Tag: creativity

It is time for the Worldwide Photo Walk. It will be on October 13th, and our local group will be walking the quaint Village of Salado. Salado should provide plenty of interesting shooting, since it hosts of variety of artists itself, everything from musicians, to painters, to glass blowers. On top of that, Salado boasts quite an old and storied history for this part of the world. The buildings themselves tell a story which goes back many generations. If you are wondering what a “photo walk” is, it is really just a good excuse to get out and take some…

Read the PostWorldwide Photo Walk in Salado

There is a difference. The workshop I am starting up today is not “basic photography”, in the sense of photography for just beginners. Rather, if the word “basic” must be used to describe it, it is the “basics of photography”, in the sense that we may already be highly creative, have an excellent eye for the image we want, and take beautiful photographs on a regular basis, but we still have a weakness in the technical aspects of how photography works.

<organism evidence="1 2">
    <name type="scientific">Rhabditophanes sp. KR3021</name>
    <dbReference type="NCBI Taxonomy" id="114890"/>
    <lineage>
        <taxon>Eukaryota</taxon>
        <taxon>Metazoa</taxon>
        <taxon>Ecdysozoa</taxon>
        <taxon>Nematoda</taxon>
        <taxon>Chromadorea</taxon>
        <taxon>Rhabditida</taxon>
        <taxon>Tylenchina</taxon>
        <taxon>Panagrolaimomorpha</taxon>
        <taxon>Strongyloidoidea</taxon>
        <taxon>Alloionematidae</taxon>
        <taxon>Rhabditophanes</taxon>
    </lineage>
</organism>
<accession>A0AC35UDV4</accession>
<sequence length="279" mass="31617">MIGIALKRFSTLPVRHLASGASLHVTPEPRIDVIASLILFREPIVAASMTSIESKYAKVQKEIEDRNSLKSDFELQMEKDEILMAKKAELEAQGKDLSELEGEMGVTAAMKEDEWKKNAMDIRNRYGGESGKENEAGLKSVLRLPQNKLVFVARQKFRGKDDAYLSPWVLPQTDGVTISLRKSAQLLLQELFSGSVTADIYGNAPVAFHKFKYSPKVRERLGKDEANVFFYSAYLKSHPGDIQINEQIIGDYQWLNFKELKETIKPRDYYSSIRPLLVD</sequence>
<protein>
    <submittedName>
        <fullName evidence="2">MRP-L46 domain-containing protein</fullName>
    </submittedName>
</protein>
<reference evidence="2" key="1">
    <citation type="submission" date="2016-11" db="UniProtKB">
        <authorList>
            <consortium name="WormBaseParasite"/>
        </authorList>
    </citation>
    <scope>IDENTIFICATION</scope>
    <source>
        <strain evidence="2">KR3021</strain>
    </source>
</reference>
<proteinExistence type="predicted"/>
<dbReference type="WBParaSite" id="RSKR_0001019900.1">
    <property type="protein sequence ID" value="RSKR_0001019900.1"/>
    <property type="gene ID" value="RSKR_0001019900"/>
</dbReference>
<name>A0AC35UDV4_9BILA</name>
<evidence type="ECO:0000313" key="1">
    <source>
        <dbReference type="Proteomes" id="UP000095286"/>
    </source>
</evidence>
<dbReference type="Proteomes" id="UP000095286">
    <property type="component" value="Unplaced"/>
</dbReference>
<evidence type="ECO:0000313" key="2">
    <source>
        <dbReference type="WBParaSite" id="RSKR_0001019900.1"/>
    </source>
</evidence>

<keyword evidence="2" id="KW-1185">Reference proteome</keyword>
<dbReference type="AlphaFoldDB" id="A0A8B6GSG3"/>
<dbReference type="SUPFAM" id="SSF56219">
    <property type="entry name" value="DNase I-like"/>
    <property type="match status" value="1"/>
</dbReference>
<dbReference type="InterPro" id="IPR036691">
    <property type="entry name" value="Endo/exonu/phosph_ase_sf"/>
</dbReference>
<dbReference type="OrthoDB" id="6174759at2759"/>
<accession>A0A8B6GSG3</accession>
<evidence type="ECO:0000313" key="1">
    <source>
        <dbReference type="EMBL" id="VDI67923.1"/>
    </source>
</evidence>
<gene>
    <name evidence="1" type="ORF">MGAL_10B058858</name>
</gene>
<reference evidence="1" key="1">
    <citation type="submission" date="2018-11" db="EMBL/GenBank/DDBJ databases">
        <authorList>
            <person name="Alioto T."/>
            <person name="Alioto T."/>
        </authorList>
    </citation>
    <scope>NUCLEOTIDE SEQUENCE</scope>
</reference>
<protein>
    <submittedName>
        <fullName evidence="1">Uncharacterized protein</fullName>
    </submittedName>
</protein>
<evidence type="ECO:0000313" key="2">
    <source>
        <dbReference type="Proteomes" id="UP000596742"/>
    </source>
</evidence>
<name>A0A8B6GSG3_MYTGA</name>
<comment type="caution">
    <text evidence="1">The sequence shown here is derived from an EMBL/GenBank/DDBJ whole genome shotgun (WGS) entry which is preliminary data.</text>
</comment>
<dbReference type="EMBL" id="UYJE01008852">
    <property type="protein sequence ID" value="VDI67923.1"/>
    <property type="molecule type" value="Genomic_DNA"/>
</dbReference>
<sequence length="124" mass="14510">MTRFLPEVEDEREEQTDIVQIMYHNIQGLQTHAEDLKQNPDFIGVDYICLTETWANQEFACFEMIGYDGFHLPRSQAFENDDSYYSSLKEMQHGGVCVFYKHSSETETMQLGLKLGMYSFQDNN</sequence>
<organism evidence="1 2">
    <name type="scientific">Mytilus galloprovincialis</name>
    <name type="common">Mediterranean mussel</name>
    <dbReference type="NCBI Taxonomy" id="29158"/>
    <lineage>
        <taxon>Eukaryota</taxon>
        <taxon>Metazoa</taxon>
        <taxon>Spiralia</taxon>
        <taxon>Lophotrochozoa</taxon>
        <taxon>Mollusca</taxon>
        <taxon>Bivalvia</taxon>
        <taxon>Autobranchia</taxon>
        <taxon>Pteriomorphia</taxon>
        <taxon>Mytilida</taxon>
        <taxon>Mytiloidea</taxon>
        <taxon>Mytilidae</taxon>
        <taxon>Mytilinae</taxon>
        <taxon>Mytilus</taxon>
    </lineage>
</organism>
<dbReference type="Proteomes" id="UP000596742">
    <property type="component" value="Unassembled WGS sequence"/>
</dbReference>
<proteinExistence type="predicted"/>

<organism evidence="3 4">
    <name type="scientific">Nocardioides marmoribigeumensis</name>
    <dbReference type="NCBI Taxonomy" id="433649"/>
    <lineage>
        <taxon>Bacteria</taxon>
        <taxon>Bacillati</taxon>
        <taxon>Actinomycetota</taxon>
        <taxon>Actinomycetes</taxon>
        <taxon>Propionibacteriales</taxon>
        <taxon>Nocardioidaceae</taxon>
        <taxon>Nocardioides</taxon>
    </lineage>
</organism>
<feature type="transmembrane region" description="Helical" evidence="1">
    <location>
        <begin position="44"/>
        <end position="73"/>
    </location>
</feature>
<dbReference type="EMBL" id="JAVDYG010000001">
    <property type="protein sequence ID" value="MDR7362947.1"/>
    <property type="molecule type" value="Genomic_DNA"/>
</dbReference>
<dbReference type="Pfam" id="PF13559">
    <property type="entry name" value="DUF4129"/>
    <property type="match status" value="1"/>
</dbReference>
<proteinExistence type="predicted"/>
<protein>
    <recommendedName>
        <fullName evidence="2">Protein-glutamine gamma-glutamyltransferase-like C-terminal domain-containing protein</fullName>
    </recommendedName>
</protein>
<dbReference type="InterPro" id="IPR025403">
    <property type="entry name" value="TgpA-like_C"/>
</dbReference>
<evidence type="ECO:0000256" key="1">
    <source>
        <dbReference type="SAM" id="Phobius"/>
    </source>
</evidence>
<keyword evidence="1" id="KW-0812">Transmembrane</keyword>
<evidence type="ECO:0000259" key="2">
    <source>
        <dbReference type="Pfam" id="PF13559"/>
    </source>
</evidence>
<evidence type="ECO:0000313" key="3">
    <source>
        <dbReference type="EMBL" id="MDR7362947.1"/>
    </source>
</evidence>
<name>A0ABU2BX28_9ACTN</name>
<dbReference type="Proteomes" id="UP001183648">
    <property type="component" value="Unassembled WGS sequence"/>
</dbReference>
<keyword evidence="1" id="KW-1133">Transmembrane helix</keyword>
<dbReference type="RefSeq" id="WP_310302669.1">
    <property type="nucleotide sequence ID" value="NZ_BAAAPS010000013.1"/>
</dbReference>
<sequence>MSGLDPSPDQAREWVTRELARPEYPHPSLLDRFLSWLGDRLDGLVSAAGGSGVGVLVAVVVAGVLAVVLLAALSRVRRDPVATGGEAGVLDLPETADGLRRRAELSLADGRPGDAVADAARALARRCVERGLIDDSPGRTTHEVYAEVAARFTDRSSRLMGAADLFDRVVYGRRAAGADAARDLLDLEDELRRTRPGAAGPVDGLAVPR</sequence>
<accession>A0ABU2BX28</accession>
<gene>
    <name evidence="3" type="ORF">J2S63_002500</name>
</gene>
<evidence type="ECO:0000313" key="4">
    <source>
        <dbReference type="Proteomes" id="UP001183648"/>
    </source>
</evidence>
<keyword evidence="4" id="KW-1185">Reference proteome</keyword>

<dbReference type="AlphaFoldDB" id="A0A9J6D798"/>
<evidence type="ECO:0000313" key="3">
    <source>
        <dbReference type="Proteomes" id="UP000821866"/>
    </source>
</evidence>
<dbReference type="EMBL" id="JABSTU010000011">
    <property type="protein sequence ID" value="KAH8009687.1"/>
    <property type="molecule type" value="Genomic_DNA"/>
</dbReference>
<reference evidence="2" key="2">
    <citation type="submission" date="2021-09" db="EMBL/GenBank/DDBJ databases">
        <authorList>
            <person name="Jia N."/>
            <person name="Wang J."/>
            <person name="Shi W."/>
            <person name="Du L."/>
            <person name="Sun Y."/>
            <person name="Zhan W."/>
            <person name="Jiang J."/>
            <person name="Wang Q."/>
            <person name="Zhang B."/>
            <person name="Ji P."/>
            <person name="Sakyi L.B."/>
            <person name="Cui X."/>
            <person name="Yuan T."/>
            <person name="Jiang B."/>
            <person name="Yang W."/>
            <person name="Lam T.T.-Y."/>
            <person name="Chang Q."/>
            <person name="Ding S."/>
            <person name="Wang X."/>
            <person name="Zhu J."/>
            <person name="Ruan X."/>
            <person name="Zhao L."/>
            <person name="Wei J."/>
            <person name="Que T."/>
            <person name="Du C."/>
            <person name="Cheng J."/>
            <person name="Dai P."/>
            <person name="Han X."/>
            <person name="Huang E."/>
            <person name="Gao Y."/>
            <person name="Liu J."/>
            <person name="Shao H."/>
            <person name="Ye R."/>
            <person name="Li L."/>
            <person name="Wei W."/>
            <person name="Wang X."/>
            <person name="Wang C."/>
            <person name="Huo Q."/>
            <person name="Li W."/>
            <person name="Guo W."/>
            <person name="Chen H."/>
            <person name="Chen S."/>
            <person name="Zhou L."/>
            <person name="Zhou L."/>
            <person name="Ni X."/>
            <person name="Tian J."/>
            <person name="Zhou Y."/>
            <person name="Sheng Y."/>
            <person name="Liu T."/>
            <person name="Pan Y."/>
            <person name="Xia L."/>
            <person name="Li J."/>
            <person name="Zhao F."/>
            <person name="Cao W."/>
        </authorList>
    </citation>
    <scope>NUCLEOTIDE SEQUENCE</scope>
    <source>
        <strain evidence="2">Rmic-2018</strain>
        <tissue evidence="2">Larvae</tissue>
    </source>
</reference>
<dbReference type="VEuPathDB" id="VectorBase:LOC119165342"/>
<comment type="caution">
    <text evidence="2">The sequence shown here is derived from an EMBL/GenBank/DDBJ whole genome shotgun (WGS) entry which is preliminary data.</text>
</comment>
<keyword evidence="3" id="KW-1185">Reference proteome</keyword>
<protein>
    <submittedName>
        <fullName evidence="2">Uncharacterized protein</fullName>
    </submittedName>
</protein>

Photography is intriguing in that way: it is both highly creative and highly technical. You have to have a feel for the image, and eye for what to capture, but you also have to have a solid understanding of the technical aspects of how cameras and lenses work. That technical understanding will unlock knew realms of creativity, or, at the very least, help you mess-up fewer photos. Read the Post “Basic Photography” or the “Basics of Photography”

Merely writing that title before I begin writing makes me worry this will become a soapbox post. Or is that monologue-in-waiting just a defense mechanism welling up to cover my deeper insecurities about whether I am attempting to sell out my own vision to money or notoriety? Translated: am I letting my attempt for extra cash for new gear or my pagerank on Google edge out the reason I shoot in the first place?